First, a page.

In accord with the invention a simulated tree, suitable for Christmas use, is comprised of a base, a center pole running upward from the base, and a hub at the top of the center pole. A multiplicity of light string segments run downwardly from the hub, along slant-heights of an imaginary cone. And, there is at least one hoop (preferably several) having a diameter greater than the hub, lying in a horizontal plane at an elevation lower than the hub. The hoops are attached to and suspended in space by the several light string segments. The hoop(s) makes the light string segments and their illuminated bulbs define a conical shape, thus simulating a Christmas tree shape.
Preferably, there are three hoops and they nest one within the other with clearance. One is near the base and the other two are at intermediate elevations. And there are horizontal tie wires which interconnect the light string segments at elevations between the hoops, to maintain good spacing of the segments. Miniature bulbs of the light strings are positioned at the intersections of the segments with the hoops and tie wires. The hoops are relatively rigid, compared to the flexible conductor wires of the string segments or the tie wires.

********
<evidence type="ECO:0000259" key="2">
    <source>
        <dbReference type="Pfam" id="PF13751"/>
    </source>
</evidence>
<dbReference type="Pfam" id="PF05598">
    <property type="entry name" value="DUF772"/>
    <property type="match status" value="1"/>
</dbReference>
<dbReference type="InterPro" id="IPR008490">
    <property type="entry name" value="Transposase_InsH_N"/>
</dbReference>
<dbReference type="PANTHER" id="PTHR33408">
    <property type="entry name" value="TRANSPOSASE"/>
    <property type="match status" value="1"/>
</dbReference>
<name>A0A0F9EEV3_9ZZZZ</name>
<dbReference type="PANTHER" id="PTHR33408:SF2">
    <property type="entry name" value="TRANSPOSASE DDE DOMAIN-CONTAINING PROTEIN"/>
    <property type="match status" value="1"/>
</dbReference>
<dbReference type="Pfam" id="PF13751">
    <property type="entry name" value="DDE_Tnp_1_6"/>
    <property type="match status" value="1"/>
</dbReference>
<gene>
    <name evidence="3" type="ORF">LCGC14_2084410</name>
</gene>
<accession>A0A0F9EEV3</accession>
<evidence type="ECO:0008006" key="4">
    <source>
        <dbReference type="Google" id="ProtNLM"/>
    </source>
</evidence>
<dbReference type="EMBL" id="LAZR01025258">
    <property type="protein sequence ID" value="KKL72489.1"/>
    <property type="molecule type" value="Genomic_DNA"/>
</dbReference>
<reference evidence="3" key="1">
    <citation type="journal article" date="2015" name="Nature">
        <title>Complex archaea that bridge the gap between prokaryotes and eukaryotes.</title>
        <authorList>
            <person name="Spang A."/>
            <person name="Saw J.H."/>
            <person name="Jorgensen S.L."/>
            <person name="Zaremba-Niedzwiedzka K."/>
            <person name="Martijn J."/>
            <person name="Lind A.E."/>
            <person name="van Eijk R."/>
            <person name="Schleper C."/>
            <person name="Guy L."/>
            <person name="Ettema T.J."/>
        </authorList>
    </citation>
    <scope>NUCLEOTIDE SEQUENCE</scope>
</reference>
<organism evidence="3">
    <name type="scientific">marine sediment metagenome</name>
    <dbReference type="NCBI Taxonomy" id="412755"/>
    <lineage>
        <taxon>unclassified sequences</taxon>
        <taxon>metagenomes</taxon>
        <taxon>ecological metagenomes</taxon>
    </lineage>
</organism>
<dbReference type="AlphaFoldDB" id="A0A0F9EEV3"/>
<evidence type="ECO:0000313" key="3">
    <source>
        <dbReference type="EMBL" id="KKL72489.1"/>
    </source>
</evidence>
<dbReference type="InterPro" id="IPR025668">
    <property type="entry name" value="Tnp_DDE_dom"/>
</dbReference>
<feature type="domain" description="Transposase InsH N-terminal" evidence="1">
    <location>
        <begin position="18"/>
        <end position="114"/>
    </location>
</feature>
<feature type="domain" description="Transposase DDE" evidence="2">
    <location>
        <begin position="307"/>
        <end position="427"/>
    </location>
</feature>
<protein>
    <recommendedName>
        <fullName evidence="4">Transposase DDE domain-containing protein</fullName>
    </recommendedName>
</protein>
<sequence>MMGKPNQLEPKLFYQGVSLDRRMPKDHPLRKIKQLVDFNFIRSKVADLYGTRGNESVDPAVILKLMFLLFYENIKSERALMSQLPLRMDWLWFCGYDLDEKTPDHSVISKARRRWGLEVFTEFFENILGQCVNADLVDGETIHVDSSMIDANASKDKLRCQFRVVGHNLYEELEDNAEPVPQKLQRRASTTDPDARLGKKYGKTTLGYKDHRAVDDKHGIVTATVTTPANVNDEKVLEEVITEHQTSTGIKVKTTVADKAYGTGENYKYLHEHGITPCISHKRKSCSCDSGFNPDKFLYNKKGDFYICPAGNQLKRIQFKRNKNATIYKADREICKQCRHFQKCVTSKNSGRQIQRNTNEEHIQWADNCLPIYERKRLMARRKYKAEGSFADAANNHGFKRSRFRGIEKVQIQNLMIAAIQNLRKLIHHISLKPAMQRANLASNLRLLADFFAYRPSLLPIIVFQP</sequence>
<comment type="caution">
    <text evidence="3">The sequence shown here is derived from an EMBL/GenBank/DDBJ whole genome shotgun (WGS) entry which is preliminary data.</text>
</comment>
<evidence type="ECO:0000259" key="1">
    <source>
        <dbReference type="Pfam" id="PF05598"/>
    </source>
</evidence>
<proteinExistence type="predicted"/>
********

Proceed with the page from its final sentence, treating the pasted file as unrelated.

Thus, the combination of semi-rigid or stiff hoops, and flexible, wires provides a good uniform appearance to the tree during use. The combination also, but also enables the bulb array of the tree, or the net, to collapse into a flat shape for storage. To further carry out the object of collapsibility, or being able to be knocked down, the tree which has a center tree is comprised of three segments and it is detachable from the base. The hub is also detachable from the top of the pole. A pinnacle decoration, such as a star, detachably mounts on the top of the hub. Thus, the tree is adapted for knock down, and for convenient shipment and storage in a relatively small box.
Preferably, the light string segments are comprised of electrically separate strings. Thus, through the use of control bulbs or other means, the different strings/segments can be made to blink on and off at different times. A translucent illuminated star has bulbs which are electrically connected to at least two different strings, so the star blinks on and off at a rate twice the rate of any string.